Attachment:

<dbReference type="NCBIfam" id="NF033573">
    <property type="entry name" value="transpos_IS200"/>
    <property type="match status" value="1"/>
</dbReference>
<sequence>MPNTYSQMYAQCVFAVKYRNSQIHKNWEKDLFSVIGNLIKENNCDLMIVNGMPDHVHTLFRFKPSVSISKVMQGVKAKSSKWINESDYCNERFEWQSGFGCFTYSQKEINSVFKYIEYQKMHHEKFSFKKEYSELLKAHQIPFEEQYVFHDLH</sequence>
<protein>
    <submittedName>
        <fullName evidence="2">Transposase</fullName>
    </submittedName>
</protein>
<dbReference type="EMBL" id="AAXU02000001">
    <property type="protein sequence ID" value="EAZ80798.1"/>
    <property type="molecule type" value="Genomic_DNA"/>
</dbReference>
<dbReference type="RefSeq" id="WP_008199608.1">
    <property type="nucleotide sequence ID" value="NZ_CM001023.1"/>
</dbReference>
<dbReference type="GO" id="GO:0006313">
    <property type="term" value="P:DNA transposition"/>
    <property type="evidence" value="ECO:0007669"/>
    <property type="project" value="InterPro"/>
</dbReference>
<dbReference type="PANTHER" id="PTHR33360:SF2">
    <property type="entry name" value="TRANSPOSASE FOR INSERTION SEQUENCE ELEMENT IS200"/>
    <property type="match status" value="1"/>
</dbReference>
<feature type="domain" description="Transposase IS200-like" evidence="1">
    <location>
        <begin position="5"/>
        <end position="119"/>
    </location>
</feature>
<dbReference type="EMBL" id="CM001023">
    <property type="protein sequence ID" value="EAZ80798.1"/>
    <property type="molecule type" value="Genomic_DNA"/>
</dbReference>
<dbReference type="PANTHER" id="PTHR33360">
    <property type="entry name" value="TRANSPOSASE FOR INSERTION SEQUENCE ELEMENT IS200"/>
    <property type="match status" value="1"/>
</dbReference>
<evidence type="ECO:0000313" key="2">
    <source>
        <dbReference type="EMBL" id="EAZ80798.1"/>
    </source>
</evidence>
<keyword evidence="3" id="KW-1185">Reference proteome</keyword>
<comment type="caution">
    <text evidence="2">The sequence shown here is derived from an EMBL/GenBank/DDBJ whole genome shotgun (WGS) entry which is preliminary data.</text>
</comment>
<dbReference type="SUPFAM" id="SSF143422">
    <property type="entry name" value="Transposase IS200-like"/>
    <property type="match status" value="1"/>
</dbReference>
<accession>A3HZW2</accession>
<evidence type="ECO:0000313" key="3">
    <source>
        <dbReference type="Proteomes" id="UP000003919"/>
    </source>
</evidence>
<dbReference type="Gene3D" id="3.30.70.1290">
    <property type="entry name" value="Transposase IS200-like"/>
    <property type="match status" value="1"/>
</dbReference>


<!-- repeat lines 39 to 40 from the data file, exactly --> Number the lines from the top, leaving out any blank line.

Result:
    <property type="match status" value="1"/>
</dbReference>